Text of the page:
As the state lessens restrictions, churches in Wetumpka are taking a cautious approach to allowing their congregations physically return to campuses.
Besides a few exceptions, many churches have decided to hold off on reopening and are taking a wait-and-see approach as the number of positive COVID-19 tests continues to increase.
Unlike restaurants or retail establishments where customer movement can be contained, churches have a variety of issues that have to be considered before reopening.
Grace Baptist Church pastor Justin Teate said the church is taking a multi-tiered approach to welcoming people back to campus.
“We brought back our leadership in for service and all I’ve done is preach,” he said. “They came the past two Sundays and Wednesdays.”
Teate said that first Sunday when church leaders came back they disinfected the church and put together a sanitization and social distancing plan before welcoming back a larger group of church leadership this past Sunday.
“We brought in our ministry leaders to acclimate them,” he said.
Teate said the total number of people attending services right now is around 20 to 30 people.
June 7 is when Teate said the church plans to open church services to everyone.
“All we will have is a preaching service,” he said. “We are welcoming anyone who wants to come. Our auditorium is big enough to allow social distancing and we have a sanitizing plan in place.”
The plan includes entering and exiting at one door that will be propped open; one set of restrooms will be open; church staff will wear masks though masks are not required to attend service; gloves and hand sanitizer will be available for use by those attending; and the service will be limited to Teate giving a sermon.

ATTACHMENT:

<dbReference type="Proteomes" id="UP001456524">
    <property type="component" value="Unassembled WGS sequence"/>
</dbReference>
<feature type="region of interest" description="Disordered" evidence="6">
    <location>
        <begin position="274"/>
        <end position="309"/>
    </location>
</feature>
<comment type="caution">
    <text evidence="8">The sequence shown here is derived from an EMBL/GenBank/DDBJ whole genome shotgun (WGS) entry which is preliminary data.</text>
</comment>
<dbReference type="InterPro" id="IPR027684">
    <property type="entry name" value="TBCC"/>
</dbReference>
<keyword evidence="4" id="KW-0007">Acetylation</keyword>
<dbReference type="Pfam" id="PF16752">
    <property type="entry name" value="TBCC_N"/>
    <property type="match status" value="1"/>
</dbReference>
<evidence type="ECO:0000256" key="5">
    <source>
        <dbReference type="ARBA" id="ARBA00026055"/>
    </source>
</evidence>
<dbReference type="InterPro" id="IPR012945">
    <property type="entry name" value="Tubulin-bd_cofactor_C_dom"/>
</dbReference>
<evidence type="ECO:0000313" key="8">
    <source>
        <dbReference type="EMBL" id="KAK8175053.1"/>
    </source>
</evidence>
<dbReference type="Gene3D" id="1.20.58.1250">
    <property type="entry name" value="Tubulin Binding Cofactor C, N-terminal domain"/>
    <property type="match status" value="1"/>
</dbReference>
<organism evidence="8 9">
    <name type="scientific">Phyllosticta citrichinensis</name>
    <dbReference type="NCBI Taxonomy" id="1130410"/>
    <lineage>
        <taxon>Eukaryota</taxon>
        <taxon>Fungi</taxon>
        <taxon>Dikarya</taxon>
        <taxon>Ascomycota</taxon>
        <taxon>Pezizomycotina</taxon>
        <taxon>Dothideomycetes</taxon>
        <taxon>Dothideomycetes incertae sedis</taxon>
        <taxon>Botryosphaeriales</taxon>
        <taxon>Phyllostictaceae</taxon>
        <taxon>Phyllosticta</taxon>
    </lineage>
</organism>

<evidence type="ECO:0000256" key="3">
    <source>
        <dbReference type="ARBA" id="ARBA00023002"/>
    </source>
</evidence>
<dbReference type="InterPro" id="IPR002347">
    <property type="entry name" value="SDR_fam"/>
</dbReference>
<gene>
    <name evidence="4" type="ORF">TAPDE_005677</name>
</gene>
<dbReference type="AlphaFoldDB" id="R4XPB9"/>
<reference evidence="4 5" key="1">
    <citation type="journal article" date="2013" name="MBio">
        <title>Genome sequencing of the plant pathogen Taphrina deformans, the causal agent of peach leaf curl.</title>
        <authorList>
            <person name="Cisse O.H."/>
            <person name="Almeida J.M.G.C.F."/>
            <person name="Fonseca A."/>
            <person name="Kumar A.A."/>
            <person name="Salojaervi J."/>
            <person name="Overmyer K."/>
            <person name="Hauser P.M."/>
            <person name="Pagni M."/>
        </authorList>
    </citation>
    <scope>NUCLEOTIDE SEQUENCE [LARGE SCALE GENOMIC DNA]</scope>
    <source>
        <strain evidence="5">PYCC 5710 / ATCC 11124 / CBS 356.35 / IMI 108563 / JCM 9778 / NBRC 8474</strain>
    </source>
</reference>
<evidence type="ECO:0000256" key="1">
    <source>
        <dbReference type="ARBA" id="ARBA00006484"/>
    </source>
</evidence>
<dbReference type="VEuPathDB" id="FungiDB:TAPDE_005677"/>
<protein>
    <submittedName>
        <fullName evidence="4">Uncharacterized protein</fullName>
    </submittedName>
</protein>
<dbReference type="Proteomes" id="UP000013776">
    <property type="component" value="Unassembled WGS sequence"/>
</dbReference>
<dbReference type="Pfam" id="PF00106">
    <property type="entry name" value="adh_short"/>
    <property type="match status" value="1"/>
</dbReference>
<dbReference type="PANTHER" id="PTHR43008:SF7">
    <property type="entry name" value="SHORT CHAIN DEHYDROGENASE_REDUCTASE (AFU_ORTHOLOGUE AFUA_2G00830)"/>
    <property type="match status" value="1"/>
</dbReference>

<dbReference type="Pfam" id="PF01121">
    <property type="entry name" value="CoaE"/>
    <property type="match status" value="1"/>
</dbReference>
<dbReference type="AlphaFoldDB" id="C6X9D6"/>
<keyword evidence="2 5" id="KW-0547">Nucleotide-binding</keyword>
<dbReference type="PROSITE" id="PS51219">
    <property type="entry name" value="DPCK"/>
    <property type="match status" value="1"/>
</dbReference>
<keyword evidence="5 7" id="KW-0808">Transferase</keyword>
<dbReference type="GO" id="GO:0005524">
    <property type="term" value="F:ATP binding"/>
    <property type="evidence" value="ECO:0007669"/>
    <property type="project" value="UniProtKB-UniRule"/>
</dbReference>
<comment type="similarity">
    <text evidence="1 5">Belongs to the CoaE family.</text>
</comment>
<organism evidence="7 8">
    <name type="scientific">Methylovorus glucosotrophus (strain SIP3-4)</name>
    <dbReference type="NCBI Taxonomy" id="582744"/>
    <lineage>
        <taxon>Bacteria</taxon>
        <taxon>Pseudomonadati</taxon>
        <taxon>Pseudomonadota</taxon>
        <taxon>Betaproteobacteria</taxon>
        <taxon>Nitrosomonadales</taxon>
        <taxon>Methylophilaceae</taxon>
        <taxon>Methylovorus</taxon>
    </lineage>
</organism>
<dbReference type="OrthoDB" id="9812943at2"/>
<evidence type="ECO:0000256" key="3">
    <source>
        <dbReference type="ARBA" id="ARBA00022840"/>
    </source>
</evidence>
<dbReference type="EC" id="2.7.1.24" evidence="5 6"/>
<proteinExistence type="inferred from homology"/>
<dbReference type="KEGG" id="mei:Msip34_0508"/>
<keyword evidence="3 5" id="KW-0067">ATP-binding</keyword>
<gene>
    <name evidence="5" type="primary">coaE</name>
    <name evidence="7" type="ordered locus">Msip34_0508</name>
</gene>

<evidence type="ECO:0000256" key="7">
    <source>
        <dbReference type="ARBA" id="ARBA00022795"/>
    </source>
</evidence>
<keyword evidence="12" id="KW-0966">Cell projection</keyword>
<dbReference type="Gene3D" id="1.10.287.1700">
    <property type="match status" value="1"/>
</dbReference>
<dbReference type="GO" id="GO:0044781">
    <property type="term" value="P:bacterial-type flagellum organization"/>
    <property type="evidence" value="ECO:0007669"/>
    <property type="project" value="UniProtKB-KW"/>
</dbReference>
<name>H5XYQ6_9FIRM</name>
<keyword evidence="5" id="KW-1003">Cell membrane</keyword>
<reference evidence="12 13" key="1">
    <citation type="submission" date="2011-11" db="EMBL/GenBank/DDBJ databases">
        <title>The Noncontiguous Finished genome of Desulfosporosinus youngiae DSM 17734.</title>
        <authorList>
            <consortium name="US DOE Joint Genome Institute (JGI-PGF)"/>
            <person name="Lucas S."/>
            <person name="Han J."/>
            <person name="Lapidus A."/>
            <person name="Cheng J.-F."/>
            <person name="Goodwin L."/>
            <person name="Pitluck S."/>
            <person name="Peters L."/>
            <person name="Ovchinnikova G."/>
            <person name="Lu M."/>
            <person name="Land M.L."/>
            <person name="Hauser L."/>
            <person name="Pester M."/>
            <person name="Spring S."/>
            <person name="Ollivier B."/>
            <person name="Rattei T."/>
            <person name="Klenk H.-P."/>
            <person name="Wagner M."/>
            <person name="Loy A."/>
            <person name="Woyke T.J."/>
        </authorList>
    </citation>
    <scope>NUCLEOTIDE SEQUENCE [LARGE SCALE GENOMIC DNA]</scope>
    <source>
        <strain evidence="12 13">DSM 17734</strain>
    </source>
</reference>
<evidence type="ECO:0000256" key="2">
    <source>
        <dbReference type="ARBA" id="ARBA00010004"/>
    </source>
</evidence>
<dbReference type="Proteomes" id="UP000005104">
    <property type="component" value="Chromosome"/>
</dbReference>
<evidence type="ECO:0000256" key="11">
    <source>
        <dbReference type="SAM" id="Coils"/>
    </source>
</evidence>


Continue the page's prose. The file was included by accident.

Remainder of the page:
“We have tried to cover all our bases,” he said.
The church will hold services at 11 a.m. and 6 p.m. Sundays and 6:30 p.m. Wednesdays.
Mulder Church pastor Matt Mobley said the church will continue services online only through next Sunday then welcome back church members the following Sunday
“Beginning May 31, we will have onsite worship again,” he said. “It will be at 8 a.m. and will be outside. It will be a traditional service.”
Mobley said chairs will be set up 6 feet apart in the parking lot in case people who attend prefer to remain in their vehicles.
“It will be a shorter service,” he said. “People who stay in their cars can listen online if they prefer.”
Mobley said social distancing will be observed and attendees are not required to wear masks.
“That’s where we are starting,” he said. “It’s going to be taking one baby step at a time.”
He said the church has not worked through all the logistics involved in moving services back into the church.
“If people are spread out 6 feet apart in our worship center we will not have room for everybody to come,” Mobley said. “Then children’s space. How do you manage space for children in the nursery and keeping kids separated? It’s going to be a longer time before we have all our services meet in the sanctuary again.”
Mobley said the church will continue to deliver services online and he considers that is a better option for Mulder Church right now.
“That’s going to be a gauge,” he said. “Is what we are able to do online better than what we can do on site right now? I think the answer to that is yes.”
Mobley said only time will tell when the church will begin the process of moving inside.
“We do not have an answer as to when we will move back in,” he said. “I’d say we are looking further past June before we get back in the building.”
First Presbyterian Wetumpka pastor Jonathan Yarboro said the church is staying with plans the church decided on in April.
“We decided back in April to forgo any in-person services until the end of May,” he said. “We are meeting soon to talk about plans for June.”
Yarboro said for now the church is continuing to broadcast devotional messages and Sunday videos via its Facebook page.